Census 2020: As Important As Ever
Utah started 2020 with a bang – Covid-19, earthquakes and social distancing have impacted all of us in some way. Still, as we strap into this new year, it can be calming to think about all the things that are the same. The Disability Law Center is still working to protect disability rights (albeit from home), elections are still on track (State primary is June 30!) and the Census is still as important as ever!
The 2020 Census counts every person living in the United States (citizens and noncitizens alike) and five U.S. territories. Filling out the Census helps your community get the resources it needs. In fact, for every person not counted, Utah loses $18,660 over the next 10 years. Those funds are used for Medicaid, national school lunch programs, Section 8 housing choice vouchers, the Children's Health Insurance Program (CHIP), special education and other important programs. Utah is counting on you to make sure you’re counted!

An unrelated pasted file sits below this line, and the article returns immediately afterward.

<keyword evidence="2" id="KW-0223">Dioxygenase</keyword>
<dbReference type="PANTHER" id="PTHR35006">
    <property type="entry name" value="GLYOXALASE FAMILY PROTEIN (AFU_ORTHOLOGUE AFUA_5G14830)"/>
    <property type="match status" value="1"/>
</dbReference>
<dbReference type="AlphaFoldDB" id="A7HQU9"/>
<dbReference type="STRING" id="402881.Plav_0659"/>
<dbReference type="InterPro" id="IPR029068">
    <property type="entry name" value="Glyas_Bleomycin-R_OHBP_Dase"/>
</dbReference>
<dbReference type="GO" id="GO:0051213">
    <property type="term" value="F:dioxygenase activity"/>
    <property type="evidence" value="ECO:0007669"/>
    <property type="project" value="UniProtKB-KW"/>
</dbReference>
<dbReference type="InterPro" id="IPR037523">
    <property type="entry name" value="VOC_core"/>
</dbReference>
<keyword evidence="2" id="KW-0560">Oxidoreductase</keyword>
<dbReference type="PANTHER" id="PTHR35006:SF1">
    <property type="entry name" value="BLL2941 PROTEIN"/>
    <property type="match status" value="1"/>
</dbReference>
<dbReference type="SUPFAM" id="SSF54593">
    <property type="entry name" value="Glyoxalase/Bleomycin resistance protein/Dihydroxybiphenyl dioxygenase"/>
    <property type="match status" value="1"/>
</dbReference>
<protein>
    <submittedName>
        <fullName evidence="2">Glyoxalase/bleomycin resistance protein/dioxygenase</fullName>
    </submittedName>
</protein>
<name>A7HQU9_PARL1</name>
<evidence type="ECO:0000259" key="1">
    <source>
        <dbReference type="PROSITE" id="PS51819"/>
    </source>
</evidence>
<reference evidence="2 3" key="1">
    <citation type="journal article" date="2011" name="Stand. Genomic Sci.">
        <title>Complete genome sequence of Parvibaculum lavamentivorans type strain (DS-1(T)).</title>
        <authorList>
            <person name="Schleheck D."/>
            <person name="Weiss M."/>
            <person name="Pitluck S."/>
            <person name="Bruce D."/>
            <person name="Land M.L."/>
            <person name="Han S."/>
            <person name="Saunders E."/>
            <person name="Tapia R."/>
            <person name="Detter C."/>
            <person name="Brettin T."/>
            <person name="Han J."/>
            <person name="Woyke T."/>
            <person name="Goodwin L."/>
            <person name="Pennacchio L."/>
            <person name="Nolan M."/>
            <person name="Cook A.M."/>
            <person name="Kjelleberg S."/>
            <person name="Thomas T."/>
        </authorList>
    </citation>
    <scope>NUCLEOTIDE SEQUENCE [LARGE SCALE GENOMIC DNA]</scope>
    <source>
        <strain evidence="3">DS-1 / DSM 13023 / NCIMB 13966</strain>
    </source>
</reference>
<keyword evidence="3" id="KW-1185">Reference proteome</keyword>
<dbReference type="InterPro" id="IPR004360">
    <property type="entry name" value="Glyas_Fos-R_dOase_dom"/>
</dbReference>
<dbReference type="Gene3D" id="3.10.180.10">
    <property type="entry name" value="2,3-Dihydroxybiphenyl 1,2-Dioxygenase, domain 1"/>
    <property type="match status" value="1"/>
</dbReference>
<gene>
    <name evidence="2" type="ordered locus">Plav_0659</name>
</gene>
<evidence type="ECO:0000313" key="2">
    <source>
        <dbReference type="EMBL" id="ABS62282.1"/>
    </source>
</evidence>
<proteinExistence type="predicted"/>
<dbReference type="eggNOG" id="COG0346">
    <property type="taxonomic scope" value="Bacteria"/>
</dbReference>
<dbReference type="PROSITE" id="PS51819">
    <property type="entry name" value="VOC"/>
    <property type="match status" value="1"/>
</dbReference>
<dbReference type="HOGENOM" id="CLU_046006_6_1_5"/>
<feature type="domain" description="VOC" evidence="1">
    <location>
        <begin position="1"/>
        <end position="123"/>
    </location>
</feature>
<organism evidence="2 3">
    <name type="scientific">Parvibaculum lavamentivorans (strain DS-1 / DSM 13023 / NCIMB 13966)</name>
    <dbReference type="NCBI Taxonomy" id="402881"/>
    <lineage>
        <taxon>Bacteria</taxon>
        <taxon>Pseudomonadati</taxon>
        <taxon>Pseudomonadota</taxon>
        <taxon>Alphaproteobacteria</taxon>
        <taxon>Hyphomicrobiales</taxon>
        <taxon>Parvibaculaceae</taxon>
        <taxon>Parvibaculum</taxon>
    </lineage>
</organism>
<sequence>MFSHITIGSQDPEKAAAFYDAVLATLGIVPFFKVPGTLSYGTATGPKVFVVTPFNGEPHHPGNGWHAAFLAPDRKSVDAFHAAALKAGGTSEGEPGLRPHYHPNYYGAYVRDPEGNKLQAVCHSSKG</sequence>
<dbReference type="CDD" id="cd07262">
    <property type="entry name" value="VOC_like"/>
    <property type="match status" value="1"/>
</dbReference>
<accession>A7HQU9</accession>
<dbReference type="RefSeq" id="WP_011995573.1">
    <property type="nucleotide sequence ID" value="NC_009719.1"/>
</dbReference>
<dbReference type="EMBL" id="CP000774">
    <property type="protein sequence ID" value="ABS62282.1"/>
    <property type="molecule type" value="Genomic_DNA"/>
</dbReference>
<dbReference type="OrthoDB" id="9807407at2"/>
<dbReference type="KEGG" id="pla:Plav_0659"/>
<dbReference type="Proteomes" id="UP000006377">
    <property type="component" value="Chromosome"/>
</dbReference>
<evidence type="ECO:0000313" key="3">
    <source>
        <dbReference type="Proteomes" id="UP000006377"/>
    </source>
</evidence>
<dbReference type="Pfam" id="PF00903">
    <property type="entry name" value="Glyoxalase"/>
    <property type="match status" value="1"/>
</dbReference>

In mid-March, homes across the country began receiving invitations to complete the 2020 Census. You may have already received yours in the mail, have you looked?
There are 3 ways to respond to the Census: online, by phone or by mail. You will receive a PIN specific to where you live which you can use to fill out the form. If you have questions about how to fill it out, or did not receive a PIN in the mail, you can visit the census website for help. There is language assistance in over 50 languages! There has been a push to ensure the website is accessible and also there are support options available via phone. Let us know if you have accessibility issues.
April 1st is Census day, but don’t worry if you haven’t filled anything out yet! Census Day, April 1st, is the day the Census wants to know where you were living. It is not the last day to fill out the Census, or the only day you can do it, just the day it will ask about. There are only nine questions on the Census. They ask very basic demographic questions: who lives in the household; how they are related; their age, sex, and race; whether they own or rent their house; and their phone number. The Census does not ask about citizenship, and all of your answers are kept private.